Injections as Facet Disease Treatment
Facet disease treatment is geared toward alleviating symptoms such as stiffness, tenderness, and back or neck pain. This can usually be achieved through a combination of conservative methods, such as anti-inflammatory medicine and stretching. However, some patients continue to experience chronic discomfort despite several weeks or months of conservative treatment. Before resorting to surgery, many of these patients turn to epidural injections for relief.
How Injections Work as Facet Disease Treatment
There are two purposes for injections when dealing with facet disease, which is the deterioration of cartilage that lines the vertebral joints. The first use for injections is to diagnose the location of joint deterioration, which can done by injecting a numbing agent into the area surrounding the facet joint that is believed to be affected. If the pain subsides, that's an indication that the symptoms originate with the associated joint.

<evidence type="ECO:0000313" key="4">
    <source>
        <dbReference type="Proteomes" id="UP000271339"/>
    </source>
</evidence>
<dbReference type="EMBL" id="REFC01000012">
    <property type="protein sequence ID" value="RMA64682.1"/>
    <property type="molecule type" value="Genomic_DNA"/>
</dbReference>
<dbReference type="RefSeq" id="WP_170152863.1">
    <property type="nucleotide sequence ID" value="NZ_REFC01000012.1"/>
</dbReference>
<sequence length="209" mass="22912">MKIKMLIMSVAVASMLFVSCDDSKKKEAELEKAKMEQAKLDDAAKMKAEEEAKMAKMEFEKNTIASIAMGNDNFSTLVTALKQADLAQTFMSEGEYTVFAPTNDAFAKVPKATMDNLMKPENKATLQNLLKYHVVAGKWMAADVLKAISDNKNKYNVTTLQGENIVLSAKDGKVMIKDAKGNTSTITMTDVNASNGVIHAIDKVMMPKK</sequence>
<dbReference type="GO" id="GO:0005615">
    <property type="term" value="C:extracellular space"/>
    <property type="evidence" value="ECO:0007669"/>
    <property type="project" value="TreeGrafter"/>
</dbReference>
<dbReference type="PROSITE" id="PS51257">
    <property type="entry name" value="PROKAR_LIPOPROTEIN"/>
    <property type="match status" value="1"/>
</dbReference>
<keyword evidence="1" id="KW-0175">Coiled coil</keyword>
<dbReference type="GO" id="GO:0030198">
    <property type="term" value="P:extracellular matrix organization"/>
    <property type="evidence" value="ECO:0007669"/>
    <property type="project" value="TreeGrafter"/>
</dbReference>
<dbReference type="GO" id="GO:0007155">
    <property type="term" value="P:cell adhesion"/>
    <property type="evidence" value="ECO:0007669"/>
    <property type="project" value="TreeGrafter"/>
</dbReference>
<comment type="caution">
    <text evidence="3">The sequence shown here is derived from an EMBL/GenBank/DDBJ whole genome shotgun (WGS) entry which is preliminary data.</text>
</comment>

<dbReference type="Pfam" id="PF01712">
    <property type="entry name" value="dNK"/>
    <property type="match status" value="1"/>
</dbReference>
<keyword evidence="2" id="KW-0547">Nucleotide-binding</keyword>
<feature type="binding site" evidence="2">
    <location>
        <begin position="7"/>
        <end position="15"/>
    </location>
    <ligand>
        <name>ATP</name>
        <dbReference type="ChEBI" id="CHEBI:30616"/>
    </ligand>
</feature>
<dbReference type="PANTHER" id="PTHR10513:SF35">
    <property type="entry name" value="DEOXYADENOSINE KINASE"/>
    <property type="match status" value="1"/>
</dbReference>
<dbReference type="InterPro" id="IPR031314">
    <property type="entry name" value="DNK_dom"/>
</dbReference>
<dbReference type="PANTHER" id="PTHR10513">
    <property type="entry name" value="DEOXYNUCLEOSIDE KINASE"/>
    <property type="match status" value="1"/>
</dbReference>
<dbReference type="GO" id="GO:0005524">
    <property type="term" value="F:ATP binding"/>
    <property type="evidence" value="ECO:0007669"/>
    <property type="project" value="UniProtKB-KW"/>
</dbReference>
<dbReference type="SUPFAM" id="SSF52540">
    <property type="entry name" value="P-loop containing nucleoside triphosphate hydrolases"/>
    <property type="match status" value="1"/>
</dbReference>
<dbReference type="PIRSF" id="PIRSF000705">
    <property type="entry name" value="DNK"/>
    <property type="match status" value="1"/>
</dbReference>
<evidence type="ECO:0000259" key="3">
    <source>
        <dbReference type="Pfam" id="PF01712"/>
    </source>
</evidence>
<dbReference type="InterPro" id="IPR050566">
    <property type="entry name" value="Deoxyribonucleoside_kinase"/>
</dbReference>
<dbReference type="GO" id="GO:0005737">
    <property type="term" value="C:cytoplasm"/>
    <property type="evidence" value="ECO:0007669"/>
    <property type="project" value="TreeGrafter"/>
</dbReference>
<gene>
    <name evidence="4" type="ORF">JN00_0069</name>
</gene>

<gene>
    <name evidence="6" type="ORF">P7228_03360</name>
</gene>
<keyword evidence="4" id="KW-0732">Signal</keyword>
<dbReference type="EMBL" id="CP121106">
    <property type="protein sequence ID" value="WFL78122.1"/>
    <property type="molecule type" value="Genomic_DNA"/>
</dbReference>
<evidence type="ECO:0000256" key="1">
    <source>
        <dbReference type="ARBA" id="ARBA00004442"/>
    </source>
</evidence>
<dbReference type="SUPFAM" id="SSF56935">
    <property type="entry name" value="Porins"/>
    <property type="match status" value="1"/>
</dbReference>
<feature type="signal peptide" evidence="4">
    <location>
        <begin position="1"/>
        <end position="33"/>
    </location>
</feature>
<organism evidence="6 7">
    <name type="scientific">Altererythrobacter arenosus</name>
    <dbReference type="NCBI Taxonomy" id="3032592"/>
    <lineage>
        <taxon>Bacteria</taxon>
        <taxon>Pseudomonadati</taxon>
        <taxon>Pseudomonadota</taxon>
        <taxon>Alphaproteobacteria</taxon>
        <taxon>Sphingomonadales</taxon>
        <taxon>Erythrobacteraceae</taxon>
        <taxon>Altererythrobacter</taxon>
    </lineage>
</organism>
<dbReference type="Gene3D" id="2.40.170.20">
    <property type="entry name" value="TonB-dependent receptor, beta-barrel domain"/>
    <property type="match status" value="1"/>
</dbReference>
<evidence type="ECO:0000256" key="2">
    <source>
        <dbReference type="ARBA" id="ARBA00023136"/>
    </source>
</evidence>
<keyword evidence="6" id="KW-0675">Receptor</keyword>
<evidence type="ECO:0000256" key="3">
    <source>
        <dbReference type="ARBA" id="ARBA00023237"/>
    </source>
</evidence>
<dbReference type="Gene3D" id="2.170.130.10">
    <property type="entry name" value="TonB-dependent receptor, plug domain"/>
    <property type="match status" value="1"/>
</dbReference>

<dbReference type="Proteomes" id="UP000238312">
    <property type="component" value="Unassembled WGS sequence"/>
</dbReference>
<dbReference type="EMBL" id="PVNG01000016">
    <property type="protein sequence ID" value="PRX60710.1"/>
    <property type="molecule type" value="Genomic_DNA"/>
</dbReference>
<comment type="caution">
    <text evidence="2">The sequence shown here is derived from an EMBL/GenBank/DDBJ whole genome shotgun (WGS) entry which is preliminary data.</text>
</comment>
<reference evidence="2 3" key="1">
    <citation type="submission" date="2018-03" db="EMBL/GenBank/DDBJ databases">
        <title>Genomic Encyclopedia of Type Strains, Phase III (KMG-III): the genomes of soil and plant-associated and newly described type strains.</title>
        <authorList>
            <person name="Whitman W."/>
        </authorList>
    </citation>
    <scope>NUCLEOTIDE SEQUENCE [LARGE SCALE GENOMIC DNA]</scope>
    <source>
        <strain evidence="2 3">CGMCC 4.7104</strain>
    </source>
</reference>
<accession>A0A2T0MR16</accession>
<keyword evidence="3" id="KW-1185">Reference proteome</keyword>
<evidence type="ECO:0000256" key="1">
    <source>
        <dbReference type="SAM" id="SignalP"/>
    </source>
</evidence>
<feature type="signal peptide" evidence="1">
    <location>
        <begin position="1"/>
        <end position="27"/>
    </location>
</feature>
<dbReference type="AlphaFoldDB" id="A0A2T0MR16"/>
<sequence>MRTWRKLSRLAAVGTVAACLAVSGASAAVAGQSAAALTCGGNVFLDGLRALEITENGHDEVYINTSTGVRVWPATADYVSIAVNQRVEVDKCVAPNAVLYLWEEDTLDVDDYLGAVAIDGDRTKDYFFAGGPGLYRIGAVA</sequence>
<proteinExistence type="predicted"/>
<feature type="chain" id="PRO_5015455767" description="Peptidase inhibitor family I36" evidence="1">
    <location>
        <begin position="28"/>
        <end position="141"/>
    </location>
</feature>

Another diagnostic use for injections is referred to as a medial branch nerve block. This injection temporarily interrupts pain signals to the tiny nerve endings that feed into a specific facet joint. If the injection relieves pain, it might mean the patient is a candidate for facet rhizotomy, a separate procedure in which an electrical current is used to deaden nerves.
The second, non-diagnostic use for injections is to temporarily relieve inflammation and pain by injecting a combination of corticosteroid solution and an anesthetic numbing agent. The injection can either be made into the joint capsule, or into soft tissue surrounding the joint. Because the effects of these injections are temporary, a patient may require a series of treatments over several months.
Potential Side Effects
There are relatively few major risks associated with injections as a facet disease treatment. The most potentially serious side effects are allergic reactions and nerve damage, although both of these are rare. Other risks include a mild ache at the point of injection, infection, and headache. Some patients may also experience weight gain, water retention, and insomnia while taking corticosteroids.